Metairie’s oldest Carnival parading group may be heading to Destrehan in 2015.
The Krewe of Zeus has applied for a permit to parade on River Road and Ormond Boulevard in St. Charles Parish during the upcoming Carnival season, according to St. Charles Sheriff Greg Champagne.
The parade would last from 6:30 p.m. to 11 p.m. on Feb. 7, two Saturdays before Mardi Gras, according to the permit application submitted to the sheriff.
The parade’s proposed route would travel west from Ormond Plantation on River Road to Ormond Boulevard, then north to Greenwood Drive, where it would turn around on Ormond Boulevard and retrace the route.
The permit application says the parade would include floats for as many as 300 people, up to 40 horses and mules, and 100 or more vehicles.
So far, St. Charles officials are keeping an open mind on the idea. Champagne expects to meet with nearby residents to gauge their support for the parade then likely hold a public meeting before deciding whether to issue the permit.
The krewe wants to roll in Destrehan after losing its spot in Jefferson Parish’s 2015 parade calendar following violations of the parish’s 2009 ordinance that governs Carnival parades.
The krewe had just two marching bands in its 2014 parade, three shy of the minimum, and it also had too few floats, parish officials said. Jefferson’s ordinance requires Carnival parades to have at least 10 floats, not including those for the captain, grand marshal or royalty. Zeus’ initial 2014 plans indicated 12 floats, but it rolled with only 11, including those for the king and grand marshal.
Jefferson Parish Community Affairs Director Sean Burke, who is responsible for enforcing the 2009 ordinance, said the rules are in place to make sure krewes reach minimum standards.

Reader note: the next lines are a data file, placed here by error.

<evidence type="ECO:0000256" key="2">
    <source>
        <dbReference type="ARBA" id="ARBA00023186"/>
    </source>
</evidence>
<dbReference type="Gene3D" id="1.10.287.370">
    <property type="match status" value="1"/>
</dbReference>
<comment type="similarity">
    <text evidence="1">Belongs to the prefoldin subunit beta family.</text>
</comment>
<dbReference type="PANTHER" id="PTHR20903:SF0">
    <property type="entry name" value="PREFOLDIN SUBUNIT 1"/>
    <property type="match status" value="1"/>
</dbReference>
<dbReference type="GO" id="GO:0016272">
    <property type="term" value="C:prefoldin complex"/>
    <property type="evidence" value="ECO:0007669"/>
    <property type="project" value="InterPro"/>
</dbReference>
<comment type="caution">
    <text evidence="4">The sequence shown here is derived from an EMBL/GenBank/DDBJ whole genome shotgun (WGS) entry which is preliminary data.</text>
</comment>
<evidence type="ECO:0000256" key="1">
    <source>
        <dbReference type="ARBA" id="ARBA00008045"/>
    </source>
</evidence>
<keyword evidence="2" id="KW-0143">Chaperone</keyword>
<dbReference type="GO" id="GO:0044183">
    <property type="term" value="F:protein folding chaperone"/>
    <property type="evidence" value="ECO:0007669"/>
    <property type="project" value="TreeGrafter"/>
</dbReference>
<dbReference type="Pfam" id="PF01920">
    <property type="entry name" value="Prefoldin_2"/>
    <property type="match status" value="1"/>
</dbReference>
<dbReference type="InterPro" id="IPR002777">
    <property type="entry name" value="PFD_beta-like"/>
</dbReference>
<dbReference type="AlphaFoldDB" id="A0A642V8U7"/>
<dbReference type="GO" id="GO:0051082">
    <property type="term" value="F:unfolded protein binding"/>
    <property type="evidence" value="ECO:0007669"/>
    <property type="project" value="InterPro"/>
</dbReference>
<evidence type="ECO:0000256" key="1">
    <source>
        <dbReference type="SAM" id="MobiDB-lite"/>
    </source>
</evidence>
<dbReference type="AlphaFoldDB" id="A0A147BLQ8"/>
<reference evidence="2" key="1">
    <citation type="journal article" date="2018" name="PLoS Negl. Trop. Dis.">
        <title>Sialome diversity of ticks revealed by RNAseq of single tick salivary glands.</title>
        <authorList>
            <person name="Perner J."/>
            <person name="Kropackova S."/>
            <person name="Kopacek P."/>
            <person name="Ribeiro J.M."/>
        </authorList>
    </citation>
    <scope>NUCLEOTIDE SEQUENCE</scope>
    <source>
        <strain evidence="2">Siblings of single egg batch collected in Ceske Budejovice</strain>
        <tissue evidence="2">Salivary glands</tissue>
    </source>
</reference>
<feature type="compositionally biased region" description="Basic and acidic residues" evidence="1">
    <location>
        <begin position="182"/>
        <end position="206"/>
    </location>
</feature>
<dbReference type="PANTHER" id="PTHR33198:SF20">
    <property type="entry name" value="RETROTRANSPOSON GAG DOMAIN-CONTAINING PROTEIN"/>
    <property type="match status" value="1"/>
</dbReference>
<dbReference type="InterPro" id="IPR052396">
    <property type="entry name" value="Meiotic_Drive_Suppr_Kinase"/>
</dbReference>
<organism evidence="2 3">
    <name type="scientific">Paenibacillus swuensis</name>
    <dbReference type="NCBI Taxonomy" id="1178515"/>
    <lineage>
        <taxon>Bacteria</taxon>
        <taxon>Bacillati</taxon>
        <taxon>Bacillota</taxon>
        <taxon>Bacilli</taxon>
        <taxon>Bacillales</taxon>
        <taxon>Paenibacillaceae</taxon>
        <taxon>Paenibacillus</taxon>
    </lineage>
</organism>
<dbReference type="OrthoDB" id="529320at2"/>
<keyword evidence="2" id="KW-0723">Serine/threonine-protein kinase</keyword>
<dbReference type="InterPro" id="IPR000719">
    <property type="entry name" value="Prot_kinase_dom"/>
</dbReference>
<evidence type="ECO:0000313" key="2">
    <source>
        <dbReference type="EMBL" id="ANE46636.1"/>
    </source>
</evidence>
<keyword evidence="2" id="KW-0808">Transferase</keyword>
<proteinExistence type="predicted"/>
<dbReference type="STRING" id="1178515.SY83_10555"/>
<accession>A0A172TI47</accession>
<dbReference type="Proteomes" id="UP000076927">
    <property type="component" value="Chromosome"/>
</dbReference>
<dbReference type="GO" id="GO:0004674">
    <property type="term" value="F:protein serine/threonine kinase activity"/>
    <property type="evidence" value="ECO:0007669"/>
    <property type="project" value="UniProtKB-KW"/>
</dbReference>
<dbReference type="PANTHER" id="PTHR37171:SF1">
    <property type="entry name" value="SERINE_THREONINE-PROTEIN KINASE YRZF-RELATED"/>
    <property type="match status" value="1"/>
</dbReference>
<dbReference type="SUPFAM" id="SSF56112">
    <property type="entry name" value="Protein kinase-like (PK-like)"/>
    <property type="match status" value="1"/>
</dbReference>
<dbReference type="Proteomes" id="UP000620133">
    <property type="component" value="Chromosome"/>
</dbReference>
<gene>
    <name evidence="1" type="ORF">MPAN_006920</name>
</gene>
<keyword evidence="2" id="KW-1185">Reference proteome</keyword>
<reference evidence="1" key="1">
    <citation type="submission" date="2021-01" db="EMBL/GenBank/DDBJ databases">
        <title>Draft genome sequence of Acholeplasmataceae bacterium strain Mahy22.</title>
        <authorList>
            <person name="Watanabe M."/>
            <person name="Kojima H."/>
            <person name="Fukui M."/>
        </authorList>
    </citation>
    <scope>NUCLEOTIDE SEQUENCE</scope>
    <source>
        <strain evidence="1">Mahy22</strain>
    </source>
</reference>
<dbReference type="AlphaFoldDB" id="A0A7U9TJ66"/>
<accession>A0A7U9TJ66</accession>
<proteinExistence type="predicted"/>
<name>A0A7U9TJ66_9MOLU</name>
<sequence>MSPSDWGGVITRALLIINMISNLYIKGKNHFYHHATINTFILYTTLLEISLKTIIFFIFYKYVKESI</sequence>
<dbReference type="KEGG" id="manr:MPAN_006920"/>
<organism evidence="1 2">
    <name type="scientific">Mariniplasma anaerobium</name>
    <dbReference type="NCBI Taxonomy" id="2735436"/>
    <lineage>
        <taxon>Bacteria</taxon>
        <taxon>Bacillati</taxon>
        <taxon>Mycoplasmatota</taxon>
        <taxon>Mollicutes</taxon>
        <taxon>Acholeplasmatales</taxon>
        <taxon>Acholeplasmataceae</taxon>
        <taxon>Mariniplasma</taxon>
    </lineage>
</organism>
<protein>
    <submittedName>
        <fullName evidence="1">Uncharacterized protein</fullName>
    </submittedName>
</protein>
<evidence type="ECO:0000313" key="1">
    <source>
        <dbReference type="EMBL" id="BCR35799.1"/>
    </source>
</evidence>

While 14 krewes were authorized to hold Carnival parades in Jefferson in 2009, the number has since fallen to 10, he said.
Webb Jay, president of the Ormond Civic Association, said his neighborhood group has yet to decide whether to support the parade, which would be St. Charles’ third and the first in that neighborhood. “We’re still kind of fact-finding to explore the pros and cons,” he said.
Hosting the parade could be “a mixed bag,” he said. On one hand, it could provide “good publicity for the neighborhood and the community,” but it also could create safety and logistical concerns, he said.
Still, if the issues can be worked through, Jay expects the parade could roll in St. Charles for years to come.
“My understanding is if all the concerns can be alleviated and the residents are onboard, the krewe is definitely interested in exploring a long-term relationship with St. Charles Parish,” he said.
Parish Council member Wendy Benedetto also agreed that the proposal, on its surface, could help residents get better acquainted with neighbors.
“It could help get our community back together,” she said. “We’ve lost a lot since (Hurricane) Katrina. Nobody knows their neighbors anymore. We’re all so busy, and we’ve got different people in and out.”
Benedetto said she does not expect the parade would feature double-decker floats, common among the so-called superkrewes that roll in New Orleans.
“I’d love to see it stay right here in St. Charles Parish, but do we need to change where it’s going, or how it’s working? It sounds good,” she said.
Brian Landry, chairman of the Metairie Carnival Club, which runs the Zeus parade, did not return a call for comment Monday.
Meanwhile, Burke said Jefferson officials wouldn’t automatically shut the door on the krewe returning to Jefferson after 2015 if it chooses to spend the year in St. Charles.
“If they’re in compliance, it’s up to the (Parish) Council if they wish to allow them to parade again,” he said. “It’s just a wait-and-see game right now.”
Follow Richard Thompson on Twitter, @rthompsonMSY.